AO: This excerpt from Mnjama (2003) highlights how the Kenya National Archive in the late 1970s uniquely innovated on how to position the institution to be relevant for Kenyans. However, the author notes that such extending past the official mandate of the archives was not well received at the time and the Chief Archivist under whose watch this "golden age of the Archives" occurred was relieved of his duties in 1981.
Dr. Kagombe must… be credited for initiating the collection of oral traditions country-wide, an elaborate recruitment programme of new graduates, an excellent training programme… the construction of a permanent stand at the Agricultura Society’s Show Ground in Nairobi, establishing a documentation centre and facilitating the organization of the Round Table Conference of the International Council on Archives in Nairobi in 1978. … There is no doubt that the National Archives had embarked on a programme aimed at transforming itself from an insignificant government department to a key player in the collection and preservation of the national cultural heritage. What were then considered as non-essential functions of the department would be seen today as major areas of interest for archivists and records managers. For instance, the department was criticized for its oral tradition programme, but how do we give the voiceless a voice in our history if their activities, which were not documented in official records, are not collected? Another criticism levelled against the department was in the construction of a public gallery at Jamhuri Park, Nairobi, where annual International Agricultural Shows are held. Today, the world over, archival institutions are striving very hard to take the archives to the people, yet the efforts of the department at that time were interpreted narrowly as empire building by the then Chief Archivist.” (page 93).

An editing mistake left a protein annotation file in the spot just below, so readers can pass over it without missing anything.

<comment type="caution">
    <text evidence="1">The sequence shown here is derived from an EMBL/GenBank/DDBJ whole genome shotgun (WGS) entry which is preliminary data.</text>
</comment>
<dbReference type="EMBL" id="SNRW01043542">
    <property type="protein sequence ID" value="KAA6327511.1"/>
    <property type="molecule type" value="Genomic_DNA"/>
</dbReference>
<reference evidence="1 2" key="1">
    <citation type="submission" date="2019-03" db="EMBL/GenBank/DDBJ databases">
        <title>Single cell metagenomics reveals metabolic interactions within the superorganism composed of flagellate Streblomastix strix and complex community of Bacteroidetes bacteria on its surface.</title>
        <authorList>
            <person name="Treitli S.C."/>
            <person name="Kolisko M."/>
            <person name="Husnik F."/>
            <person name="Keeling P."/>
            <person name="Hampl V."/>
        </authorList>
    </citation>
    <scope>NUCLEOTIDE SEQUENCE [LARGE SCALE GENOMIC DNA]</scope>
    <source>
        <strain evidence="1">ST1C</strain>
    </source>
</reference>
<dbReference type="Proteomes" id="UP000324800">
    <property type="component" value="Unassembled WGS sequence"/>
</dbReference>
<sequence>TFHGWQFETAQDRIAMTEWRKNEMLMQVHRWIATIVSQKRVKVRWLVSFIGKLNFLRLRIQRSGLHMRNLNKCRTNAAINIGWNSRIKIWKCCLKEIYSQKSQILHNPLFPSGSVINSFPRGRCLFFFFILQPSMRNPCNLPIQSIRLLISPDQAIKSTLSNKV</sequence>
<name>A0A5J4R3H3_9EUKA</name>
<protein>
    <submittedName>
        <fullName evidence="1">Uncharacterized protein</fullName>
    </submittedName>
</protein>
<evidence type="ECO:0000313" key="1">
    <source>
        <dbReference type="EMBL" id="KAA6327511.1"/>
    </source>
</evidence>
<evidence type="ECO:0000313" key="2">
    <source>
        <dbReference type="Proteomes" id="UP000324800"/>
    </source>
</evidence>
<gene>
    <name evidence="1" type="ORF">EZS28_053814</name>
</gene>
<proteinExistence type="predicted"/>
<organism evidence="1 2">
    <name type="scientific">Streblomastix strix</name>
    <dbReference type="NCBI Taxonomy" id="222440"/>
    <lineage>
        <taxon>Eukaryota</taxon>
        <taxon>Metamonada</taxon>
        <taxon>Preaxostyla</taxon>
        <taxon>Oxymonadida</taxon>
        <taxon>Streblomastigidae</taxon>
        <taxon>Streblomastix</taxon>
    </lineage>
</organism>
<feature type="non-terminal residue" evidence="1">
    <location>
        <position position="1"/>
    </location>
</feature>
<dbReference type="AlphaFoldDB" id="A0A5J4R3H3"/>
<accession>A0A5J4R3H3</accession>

AO: This quote from Carotenuto and Luongo (2005) frames the archives and those who use it as part of "resurgent civil society" and positions the archives as a space where the politics of knowledge (production) are recognized and contested by "ordinary citizens" (through their use of the historical sources and production of new knowledge?).
KNA is equally a part of a resurgent civil society in which ordinary citizens increasingly assert their rights to gain access to information and recognize their stakes in the use and production of knowledge. (page 446)
SM: This excerpt reflects the fact that the National Musuems of Kenya from its onset, continues to be an institution that does not inherently value the varied cultural identities of its populace.
Right from the start, the academic subject of history has not been of significance to NMK. Indeed, except for Bethwell Ogot (2003) who worked as director of The International Louis Leakey Memorial Institute for African Prehistory (TILL-MIAP), which only operated for a few years, NMK is yet to employ a professional historian. Consequently, it has lacked the internal dynamics that would have facilitated the establishment of a gallery addressing colonial and postcolonial history,hence issues of nationhood.
AO: This excerpt from the interview situates the establishment of PALIAct Ukombozi library as a initiative to counter a mindset that reading is only for school and instead to promote and encourage reading, study and research beyond the official education system. In this way, libraries as "innovations" in practice and engagement beyond established educational systems are being articulated.
In Kenya, reading is not encouraged as part of the culture. There is a mindset among the population that reading stops when one finishes school. This impacts greatly on the sales and publishing of books, particularly non-fiction, and most bookshops shy away from stocking such books as not many people buy them.
This culture has not been challenged by relevant institutions, and promoting a reading culture, for fiction as well as non-fiction, is not a priority. A small attempt to address the issue has been made this year (2017) by the Progressive African Library and Information Activists’ Group’s (PALIAct) set up the PALIAct Liberation Library, in partnership with Vita Books and the Mau Mau Research Centre. The initiative intends to promote and encourage reading, study and research. Although its stock at present consists of mainly non-fiction, fiction is very much part of its future plans.
(Shiraz Durrani and Kimani Waweru)